Thursday, 7 August 2014

Growing Squash on a Garden Arch

 photo abf7265e-8a61-4e21-b6ce-d33ea119ae39.jpg

I chose two varieties of winter squash that are easy to grow, early fruiting, with good flavour: Anna Swartz Hubbard - long keeping, and Burgess Buttercup - best flavoured. Both are heirloom seeds, i.e. non-genetically modified, and available online from heirloom seed sellers. The fruits will produce viable seeds to sow the following year.

I started the seeds in small pots in my sunny bay window in May, moving them to larger pots. I transfered them to this small greenhouse in June:

 photo July14007.jpg

By July they had grown so vigorously they began to obstruct the path so I put up an arch to support them. It cost only £6 online, and has done a good job:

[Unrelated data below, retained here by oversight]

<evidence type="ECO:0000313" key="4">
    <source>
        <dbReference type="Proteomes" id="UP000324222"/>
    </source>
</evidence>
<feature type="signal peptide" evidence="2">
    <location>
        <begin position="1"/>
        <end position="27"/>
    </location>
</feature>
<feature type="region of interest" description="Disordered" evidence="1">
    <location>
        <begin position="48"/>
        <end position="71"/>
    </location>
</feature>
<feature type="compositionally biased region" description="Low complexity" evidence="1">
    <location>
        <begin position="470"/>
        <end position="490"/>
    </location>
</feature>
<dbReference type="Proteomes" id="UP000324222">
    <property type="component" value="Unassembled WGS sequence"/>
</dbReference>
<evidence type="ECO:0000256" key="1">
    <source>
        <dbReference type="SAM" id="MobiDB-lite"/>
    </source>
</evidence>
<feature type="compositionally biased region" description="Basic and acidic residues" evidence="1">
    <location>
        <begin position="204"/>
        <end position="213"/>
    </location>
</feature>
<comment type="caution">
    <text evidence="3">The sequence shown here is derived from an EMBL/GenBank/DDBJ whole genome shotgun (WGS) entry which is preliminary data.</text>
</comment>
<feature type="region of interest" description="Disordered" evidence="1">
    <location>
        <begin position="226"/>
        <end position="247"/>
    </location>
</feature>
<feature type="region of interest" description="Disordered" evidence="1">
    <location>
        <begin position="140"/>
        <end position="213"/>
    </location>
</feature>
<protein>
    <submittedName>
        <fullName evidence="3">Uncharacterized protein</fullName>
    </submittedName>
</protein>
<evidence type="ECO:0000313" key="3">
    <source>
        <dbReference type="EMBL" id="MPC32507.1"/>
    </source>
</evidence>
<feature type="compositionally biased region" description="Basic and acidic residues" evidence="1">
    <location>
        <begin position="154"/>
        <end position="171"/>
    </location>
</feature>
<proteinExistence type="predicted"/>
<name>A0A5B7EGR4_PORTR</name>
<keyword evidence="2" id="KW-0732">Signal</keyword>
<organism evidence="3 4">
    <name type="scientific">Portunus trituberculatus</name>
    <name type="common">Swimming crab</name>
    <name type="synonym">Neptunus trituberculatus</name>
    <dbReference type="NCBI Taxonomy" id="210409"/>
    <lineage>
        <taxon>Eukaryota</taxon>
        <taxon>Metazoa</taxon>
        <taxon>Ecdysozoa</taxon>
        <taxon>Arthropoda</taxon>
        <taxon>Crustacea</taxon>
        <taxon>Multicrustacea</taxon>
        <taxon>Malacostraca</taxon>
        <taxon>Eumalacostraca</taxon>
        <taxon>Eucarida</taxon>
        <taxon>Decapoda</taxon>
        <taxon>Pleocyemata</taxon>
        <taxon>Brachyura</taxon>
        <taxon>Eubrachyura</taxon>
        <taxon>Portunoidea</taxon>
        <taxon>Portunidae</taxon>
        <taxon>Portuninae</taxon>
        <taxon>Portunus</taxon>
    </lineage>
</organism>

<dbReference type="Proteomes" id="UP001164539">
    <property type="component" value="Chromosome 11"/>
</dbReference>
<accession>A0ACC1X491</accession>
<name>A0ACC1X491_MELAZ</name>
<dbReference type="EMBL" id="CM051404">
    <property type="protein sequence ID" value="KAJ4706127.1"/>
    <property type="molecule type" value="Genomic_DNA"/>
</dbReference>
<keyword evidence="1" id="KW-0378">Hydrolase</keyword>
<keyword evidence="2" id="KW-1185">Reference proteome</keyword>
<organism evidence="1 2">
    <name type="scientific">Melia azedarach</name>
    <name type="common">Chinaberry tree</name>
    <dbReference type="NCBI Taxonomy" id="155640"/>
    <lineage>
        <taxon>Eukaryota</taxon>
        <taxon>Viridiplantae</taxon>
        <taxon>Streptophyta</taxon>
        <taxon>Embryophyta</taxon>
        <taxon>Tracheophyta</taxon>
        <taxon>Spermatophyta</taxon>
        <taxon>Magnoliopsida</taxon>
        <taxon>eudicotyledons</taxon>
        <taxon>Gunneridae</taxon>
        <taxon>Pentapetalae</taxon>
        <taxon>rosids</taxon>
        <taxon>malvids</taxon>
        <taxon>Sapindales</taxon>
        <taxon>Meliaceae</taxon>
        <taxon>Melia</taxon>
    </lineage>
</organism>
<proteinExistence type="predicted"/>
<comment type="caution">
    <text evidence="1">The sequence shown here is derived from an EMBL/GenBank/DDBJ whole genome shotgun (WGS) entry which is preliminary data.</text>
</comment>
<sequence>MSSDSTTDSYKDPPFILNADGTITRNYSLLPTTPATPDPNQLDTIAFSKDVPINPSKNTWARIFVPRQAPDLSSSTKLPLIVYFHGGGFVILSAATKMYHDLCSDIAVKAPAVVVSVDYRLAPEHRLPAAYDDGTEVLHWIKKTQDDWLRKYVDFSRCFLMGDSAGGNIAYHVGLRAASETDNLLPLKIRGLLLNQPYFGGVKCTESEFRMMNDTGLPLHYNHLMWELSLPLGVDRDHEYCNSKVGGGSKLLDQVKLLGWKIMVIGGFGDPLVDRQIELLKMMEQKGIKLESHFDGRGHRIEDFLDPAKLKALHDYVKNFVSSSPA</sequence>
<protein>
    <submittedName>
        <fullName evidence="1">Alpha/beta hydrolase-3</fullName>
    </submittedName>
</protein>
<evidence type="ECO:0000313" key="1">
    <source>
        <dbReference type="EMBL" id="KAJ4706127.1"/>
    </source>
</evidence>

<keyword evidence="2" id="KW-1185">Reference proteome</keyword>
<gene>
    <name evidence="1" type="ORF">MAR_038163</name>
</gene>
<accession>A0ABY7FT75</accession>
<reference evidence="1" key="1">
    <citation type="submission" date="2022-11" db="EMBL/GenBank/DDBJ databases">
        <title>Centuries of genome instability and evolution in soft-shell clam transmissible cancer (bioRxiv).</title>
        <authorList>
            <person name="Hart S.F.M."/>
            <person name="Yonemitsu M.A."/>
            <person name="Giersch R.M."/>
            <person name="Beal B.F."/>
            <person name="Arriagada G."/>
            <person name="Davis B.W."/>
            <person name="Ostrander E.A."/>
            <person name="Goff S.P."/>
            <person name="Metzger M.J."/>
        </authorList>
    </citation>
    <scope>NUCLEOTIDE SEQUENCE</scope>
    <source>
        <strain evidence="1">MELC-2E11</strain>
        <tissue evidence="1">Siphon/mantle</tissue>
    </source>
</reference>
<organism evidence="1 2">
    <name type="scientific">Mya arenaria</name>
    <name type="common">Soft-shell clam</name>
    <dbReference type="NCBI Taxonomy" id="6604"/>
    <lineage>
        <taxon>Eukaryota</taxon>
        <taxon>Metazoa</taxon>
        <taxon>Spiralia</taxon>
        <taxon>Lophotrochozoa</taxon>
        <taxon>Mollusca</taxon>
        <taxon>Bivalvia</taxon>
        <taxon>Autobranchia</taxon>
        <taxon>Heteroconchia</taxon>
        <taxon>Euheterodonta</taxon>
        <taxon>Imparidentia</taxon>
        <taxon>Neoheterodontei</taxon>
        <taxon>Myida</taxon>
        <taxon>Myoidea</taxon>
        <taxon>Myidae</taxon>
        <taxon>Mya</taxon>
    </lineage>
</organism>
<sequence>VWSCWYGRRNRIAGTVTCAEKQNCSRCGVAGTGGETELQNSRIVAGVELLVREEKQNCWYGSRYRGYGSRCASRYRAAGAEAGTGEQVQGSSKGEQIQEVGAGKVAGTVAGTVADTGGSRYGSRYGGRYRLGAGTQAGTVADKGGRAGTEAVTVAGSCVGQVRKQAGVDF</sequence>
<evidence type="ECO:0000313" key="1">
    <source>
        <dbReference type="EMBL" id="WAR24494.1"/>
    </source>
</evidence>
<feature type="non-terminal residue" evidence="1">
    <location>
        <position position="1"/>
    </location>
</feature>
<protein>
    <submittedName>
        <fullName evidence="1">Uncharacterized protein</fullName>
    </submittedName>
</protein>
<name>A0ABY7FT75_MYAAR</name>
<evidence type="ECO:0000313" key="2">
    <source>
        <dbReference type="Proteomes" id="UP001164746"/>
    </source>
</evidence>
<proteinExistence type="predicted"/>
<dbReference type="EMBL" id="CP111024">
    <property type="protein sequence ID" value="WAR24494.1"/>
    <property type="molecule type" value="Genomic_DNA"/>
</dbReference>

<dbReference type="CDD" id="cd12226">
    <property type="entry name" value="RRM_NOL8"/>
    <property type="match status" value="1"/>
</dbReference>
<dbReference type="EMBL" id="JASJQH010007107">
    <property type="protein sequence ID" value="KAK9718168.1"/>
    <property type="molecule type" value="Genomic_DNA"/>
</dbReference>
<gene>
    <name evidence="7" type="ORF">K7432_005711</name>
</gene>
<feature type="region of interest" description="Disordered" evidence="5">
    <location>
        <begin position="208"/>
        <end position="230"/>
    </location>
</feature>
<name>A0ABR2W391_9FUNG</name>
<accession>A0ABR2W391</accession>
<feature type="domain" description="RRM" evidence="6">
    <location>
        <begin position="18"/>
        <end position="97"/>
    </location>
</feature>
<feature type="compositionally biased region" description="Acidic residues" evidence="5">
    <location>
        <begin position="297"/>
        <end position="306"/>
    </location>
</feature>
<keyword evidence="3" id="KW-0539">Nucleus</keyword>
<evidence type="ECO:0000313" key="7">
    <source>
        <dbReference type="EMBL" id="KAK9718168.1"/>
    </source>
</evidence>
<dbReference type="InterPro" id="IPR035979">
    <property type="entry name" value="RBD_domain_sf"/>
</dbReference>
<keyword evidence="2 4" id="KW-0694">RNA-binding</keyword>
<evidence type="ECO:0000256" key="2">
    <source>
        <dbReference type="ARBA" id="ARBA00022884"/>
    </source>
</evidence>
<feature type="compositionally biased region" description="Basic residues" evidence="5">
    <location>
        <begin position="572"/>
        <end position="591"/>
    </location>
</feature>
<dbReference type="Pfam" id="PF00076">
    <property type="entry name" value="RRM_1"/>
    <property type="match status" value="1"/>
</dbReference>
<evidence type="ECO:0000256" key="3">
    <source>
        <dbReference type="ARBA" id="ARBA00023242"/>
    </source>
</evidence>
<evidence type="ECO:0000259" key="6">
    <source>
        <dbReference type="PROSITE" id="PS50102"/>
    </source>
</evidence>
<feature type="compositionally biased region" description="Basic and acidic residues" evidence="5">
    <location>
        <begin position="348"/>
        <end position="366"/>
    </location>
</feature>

photo July14008.jpg

It is helpful to weave jute string across the spaces:

 photo July14038.jpg

My squash arch is a major attraction for local bees. In this flower, there are four bees all feasting together:

 photo July14035.jpg

This method is ideal for small garden spaces, including balconies and patios. Where containers are used, make sure the containers are large. You can grow squash around windows, fences, or trailing along balcony railings. There are smaller varieties of winter squash more suitable for balconies, such as Rolet or Munchkin. You are not limited to winter squash. Try summer squash, or runner beans. Other space saving ideas include wigwams, trellises, netting, or spirals.

When harvesting winter squash, leave a two inch length of stem, where possible, as this lengthens the keeping time. I am pleased with the first fruits : )

 photo july3014.jpg